Thematically, it’s also notable that the first season aired in the summer of 2001, which was before the tragic events of 9/11. In the seasons after that, politics, the war in Iraq and other world developments come into play to fodder for commentary in the show’s scripts.

As for must-see episodes, check these out:

SFU-s1-e1Pilot (Season 1, Episode 1): The pilot episode features a handful of offbeat commercial spoofs that peddle funeral supplies like hearses, embalming fluid and wound filler. The fake commercials were dropped after the pilot, once the series got into its regular groove.

SFU-s1-e10The Foot (Season 1, Episode 3), The New Person (Season 1, Episode 10) and The Last Time (Season 2, Episode 13) offer brief, quirky musical numbers that play into the surreal games filling the minds of the main characters.

Familia (Season 1, Episode 4) is particularly notorious for its memorable, eyebrow-raising scene in which Nate’s mom accidentally stumbles across him performing oral sex on his new girlfriend, Brenda, smack dab in the viewing room of the family funeral home.

An Open Book (Season 1, Episode 5) starts out with the accidental death of an adult-movie actress. Watch for a pre-Grey’s Anatomy Sandra Oh in a blond wig, playing a porn starlet who is one of the speakers at the funeral.

Twilight (Season 3, Episode 12) finds a pregnant Claire opting to get an abortion, asking Brenda for her help – and a ride.

All Alone (Season 5, Episode 10) is perhaps the most heart-wrenching episode of the entire series. It also features the most significant funeral of them all.

And last, but not certainly least … Everyone’s Waiting (Season 5, Episode 12) is a great series finale. And the closing sequence has to be one of the most brilliant series enders in TV history. As Claire drives off to begin a new life in New York City, things flash forward to the future to reveal the fate of each of the show’s other main characters. And, as might be expected, everyone dies in the end.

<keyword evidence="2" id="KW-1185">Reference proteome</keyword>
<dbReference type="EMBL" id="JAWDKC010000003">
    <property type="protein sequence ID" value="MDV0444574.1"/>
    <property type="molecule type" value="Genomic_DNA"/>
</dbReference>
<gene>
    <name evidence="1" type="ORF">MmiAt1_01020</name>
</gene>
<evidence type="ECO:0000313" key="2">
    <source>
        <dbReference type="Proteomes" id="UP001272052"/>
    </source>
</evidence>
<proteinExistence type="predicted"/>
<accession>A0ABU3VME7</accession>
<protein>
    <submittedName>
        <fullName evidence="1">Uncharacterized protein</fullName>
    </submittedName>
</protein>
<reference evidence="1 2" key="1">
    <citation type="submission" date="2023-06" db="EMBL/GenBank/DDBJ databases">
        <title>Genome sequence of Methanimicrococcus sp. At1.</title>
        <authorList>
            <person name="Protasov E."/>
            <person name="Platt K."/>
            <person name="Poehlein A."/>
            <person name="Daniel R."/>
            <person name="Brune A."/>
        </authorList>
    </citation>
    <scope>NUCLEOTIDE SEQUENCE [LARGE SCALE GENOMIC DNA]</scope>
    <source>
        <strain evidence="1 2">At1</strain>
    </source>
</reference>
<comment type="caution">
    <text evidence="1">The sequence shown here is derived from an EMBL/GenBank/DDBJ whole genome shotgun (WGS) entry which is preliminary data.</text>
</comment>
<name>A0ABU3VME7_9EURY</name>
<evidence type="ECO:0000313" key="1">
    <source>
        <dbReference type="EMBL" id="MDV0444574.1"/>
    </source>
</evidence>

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Pilot (Season 1, Episode 1): The opening sequence of the pilot episode is quick to deliver a jolt as family patriarch Nathaniel Fisher (Richard Jenkins) drives the family’s shiny new hearse to the airport to pick up Nate. It takes the show on a completely different path from what you might expect at first.

Perfect Circles (Season 3, Episode 1): Ball plays some huge mind games with viewers at the beginning of this one. It starts off with Nate in the operating room, undergoing major brain surgery. Given the scenes that follow, it sure seems that things didn’t go so well.

Ecotone (Season 5, Episode 9): It was always Nate’s point of view that was the main thread throughout the entire series – that is, until the unexpected twist at the end of this episode.

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“You’ve done a nice job,”

an old man says as he stands by his wife’s casket.

“She looks so peaceful.”

“Well, she is at peace now,”

a reassuring David Fisher replies.

“If there’s any justice in the universe,”

the widower concludes,

“she’s shoveling shit in hell.”

– From Six Feet Under – Pilot (Season 1, Episode 1): It’s the very first funeral-visitation scene of the series – and a clear sign of the type of offbeat humor that will exist throughout all five seasons.


“I know stealing a foot is weird. But, hello, living in a house where a foot is available to be stolen is weird.”

– From An Open Book (Season 1, Episode 5): Claire Fisher, talking to her mom, Ruth, as they finally forge their unique, mother-daughter bond.

“It’s no accident you guys are undertakers. You take every fucking feeling you have, put it in a box and bury it.”

– From Familia (Season 1, Episode 4): Yup, Brenda’s words sum everything up pretty well.


“I’m just saying, you only get one life. There’s no God, no rules, no judgments, except for those you accept or create for yourself. And once it’s over, it’s over. Dreamless sleep forever and ever. So, why not be happy while you’re here?”

– From Static (Season 5, Episode 11): Nate explains the meaning of life and death to Brenda. By then, he really does know what he’s talking about.


  1. Six feet under is one of the best written show. If you wont drama/comedy/heartache all the while giving you something to think about when it comes to your own personal this is the show… I highly recommend you binge watch.